Newsletter No. 156

March 2, 2018

The picture above shows dolphins sporting in Houghton Bay a couple of weeks ago. We are so lucky to have both bush and sea right at our doorstep! Photo by Jan Vorster.

Predator Free Houghton Valley

Houghton Valley is joining the crusade to rid the country of rats, stoats, possums and their fellow destructive predators by 2050.

DOC estimates that 25 million birds are killed each year by rats, stoats, possums, ferrets, weasels and feral cats, and it costs the country more than $70 million to manage these predators. Predator Free New Zealand, an independent trust, is leading a campaign for trapping in urban environments.

Predator Free Houghton Valley is supplying free traps to residents to help with catching small predators. All they ask in return is that you keep your traps regularly baited and report any catches that you make. This will provide them with the information required to gauge the effectiveness of the campaign and their progress to being predator free.

One in five households is a minimum to provide coverage to the area. So far there are 30 traps in Houghton Valley, about one half to one third of what is ultimately needed.

If you’re interested in joining the campaign, PFHV will gladly supply you with the following equipment and instructions to start trapping in your backyard:

  • Victor Trap – passed international standards for humaneness of kill traps for killing stoats and rats.
  • Wooden Tunnel – the tunnel is provided to orientate the animal relative to the trap inside and to protect pets, children and non-target species from the trap.

For more information visit the PFHV Facebook Page page (link not current), or visit Predator Free Wellington.

What is that weed?

Over the last couple of years a weed has invaded Houghton Valley and the rest of Wellington, going by the name of asthma weed, due to its asthmatic effect on people. It has been known to cause skin rashes.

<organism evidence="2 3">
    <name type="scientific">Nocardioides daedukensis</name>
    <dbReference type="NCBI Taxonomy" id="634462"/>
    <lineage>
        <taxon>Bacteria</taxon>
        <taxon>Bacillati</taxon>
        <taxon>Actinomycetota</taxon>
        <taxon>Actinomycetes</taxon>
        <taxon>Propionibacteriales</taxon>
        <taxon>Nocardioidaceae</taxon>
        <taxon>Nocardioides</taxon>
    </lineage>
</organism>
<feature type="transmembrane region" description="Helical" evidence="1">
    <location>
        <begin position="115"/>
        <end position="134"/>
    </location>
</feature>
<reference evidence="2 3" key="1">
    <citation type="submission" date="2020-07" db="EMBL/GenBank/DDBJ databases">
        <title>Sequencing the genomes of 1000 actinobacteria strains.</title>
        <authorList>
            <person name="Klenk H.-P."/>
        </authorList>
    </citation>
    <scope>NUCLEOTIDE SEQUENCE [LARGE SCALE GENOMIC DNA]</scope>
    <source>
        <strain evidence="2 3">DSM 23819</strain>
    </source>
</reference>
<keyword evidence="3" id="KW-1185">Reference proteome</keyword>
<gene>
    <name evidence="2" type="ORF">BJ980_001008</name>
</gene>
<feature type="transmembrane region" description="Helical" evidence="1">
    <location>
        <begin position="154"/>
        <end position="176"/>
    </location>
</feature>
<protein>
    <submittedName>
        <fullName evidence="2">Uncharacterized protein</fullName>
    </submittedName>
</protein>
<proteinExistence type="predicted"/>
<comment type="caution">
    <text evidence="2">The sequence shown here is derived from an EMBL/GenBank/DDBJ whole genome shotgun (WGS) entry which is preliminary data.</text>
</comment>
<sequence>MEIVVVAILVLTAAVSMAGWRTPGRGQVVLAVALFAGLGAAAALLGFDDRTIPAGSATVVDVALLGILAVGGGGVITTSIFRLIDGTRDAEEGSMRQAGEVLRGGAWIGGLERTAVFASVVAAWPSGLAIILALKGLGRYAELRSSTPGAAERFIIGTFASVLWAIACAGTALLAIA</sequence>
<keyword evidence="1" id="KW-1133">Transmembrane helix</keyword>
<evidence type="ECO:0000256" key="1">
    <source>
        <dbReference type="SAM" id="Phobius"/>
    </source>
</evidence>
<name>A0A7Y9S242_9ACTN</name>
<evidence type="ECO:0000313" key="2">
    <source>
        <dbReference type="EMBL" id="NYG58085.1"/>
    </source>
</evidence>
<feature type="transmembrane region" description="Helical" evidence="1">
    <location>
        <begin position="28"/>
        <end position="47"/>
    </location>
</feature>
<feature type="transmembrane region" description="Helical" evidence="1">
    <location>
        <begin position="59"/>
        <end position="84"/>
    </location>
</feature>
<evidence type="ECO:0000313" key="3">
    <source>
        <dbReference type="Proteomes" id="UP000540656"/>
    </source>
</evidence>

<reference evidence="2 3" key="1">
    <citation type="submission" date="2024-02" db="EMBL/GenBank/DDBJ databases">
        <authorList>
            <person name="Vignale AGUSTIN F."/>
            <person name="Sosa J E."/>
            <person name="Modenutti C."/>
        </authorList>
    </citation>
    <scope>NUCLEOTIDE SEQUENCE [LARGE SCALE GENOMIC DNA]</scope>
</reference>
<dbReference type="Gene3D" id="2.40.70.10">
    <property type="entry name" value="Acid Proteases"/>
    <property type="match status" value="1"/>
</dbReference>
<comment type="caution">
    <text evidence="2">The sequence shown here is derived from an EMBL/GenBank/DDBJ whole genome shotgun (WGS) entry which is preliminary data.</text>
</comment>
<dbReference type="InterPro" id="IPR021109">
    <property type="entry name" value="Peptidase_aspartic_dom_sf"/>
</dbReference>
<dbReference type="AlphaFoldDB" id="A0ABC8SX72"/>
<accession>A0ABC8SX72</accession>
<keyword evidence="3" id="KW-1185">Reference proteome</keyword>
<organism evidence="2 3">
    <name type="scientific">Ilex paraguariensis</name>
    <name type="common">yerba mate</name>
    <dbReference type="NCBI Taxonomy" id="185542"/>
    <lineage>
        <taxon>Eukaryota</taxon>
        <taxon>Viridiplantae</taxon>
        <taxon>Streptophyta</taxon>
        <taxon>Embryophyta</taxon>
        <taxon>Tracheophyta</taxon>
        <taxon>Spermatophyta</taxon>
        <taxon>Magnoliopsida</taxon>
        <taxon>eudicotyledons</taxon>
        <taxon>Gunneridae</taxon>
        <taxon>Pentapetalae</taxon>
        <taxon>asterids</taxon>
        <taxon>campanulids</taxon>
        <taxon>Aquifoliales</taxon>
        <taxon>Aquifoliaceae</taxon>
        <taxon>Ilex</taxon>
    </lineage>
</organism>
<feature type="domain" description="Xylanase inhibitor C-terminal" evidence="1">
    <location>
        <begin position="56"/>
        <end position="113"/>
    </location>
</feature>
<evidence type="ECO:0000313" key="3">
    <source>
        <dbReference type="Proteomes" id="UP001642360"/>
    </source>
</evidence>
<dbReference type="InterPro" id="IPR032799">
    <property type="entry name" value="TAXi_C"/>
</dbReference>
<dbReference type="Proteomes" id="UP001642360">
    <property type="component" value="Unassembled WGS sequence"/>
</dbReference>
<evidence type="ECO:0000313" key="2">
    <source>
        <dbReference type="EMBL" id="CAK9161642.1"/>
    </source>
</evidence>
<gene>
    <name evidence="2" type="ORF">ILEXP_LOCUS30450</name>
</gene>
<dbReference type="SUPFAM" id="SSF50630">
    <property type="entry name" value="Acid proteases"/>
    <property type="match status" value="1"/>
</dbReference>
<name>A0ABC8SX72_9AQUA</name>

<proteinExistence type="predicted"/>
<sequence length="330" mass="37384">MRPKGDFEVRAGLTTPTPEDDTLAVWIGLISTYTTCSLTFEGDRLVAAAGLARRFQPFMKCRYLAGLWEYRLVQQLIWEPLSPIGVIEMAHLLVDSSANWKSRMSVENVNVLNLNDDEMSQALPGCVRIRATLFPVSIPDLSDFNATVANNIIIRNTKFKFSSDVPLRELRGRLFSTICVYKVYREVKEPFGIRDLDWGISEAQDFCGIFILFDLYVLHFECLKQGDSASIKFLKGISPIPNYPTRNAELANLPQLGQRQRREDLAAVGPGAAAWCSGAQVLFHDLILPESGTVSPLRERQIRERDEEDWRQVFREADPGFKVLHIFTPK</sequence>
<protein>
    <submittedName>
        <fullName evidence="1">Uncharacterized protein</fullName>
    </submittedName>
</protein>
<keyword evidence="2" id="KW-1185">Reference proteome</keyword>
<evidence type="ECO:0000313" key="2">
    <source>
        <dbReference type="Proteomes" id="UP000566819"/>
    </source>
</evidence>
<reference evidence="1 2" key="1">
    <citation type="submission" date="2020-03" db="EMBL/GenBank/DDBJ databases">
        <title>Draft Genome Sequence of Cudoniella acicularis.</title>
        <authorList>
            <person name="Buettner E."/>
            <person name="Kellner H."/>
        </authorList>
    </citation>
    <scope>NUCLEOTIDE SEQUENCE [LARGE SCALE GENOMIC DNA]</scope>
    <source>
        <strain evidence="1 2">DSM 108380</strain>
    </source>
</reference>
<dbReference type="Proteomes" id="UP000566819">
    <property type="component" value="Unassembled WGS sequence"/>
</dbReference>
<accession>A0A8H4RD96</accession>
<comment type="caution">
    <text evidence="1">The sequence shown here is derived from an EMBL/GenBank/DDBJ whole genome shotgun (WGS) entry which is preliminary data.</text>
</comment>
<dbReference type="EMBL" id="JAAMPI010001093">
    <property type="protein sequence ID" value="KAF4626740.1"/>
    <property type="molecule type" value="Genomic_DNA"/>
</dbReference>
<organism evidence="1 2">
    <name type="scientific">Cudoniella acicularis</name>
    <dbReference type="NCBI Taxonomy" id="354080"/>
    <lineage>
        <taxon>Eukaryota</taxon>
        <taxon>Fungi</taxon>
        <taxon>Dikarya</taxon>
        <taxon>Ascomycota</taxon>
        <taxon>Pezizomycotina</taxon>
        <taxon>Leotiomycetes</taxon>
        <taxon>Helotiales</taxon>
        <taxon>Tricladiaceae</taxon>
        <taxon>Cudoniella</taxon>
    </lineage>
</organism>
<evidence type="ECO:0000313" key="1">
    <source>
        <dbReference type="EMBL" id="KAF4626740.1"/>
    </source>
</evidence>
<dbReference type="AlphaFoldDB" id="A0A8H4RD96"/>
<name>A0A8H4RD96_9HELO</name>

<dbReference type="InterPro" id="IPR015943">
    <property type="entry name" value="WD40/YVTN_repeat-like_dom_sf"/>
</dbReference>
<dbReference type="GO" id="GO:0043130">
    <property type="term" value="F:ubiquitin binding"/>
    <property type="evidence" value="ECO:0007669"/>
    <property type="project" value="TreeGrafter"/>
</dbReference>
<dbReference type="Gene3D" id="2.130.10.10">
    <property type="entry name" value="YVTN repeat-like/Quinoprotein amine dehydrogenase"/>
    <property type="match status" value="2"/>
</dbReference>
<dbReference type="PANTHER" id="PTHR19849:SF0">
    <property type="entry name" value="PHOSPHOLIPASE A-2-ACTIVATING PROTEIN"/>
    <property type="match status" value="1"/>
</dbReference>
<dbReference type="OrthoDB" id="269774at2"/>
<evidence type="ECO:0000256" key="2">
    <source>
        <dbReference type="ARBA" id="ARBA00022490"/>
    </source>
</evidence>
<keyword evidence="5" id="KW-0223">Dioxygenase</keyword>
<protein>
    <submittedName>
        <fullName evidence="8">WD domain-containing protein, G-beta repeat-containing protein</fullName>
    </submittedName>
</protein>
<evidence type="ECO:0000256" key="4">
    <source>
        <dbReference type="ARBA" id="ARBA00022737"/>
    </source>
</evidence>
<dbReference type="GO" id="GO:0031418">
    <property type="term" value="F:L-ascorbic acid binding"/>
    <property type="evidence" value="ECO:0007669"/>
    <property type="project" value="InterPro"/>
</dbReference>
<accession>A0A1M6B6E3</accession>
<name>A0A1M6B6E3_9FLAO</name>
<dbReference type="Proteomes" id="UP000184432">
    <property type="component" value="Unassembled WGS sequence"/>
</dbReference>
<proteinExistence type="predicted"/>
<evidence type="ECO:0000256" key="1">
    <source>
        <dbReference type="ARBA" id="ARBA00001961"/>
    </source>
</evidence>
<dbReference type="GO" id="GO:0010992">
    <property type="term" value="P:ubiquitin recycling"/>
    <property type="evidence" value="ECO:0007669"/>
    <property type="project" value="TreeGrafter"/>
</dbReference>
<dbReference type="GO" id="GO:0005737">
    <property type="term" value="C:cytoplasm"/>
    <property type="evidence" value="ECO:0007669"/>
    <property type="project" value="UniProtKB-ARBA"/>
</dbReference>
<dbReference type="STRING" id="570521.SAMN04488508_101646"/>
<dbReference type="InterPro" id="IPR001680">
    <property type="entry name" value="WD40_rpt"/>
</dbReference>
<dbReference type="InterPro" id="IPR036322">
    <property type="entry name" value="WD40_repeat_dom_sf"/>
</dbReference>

It goes by the latin name of Parietaria judaica L, and is also known as Pellitory-of-the-wall. It comes from Northern Africa and Southern Europe. It grows everywhere, liking sun, shade, dry and damp. However it seems to prefer less cultivated areas such as coastal cliffs, roadsides and waste areas. It grows well in cracks in concrete and rocks. So maybe we need to increase the nutrient value of our gardens to discourage it!

Wellington Regional Land Transportation Plan

The Regional Transport Committee  is currently undertaking a mid-term review of the Wellington Regional Land Transport Plan (RLTP).

The RLTP sets out the direction for the region’s land transport network over the next 10 – 30 years, and a programme of transport activities proposed for funding from 2015 – 21.

The purpose of the mid-term review is to make sure that the RLTP still meets our region’s needs for the next three years (2018 – 21). The main focus of the review is on the regional programme of activities.

As part of the mid-term review they are carrying out public consultation. They would like to know which of the significant transport projects in the draft plan you feel should be our top priorities. These are projects with a total cost of more than $5 million that are regionally and/or inter-regionally significant. Your feedback will help the Regional Transport Committee to finalise the priority order of these activities.

You can find more information about the project, the scope of the consultation and how to make a submission on the Greater Wellington website. (link not current)

Consultation closes at 5 pm on Monday 12 March 2018.

The Development at No. 215 Houghton Bay Road

The Council has received a change of condition application for the development; for changes to wording of conditions of the subdivision consent to allow for the intended staging of the development. The Council’s reference number for this application is SR No. 404646. If you are a concerned neighbour and would like to know more about this application, contact a Planning Technician on 801-3590. Maybe you might like to report back what the changes are.

(183 recipients, 92 opens)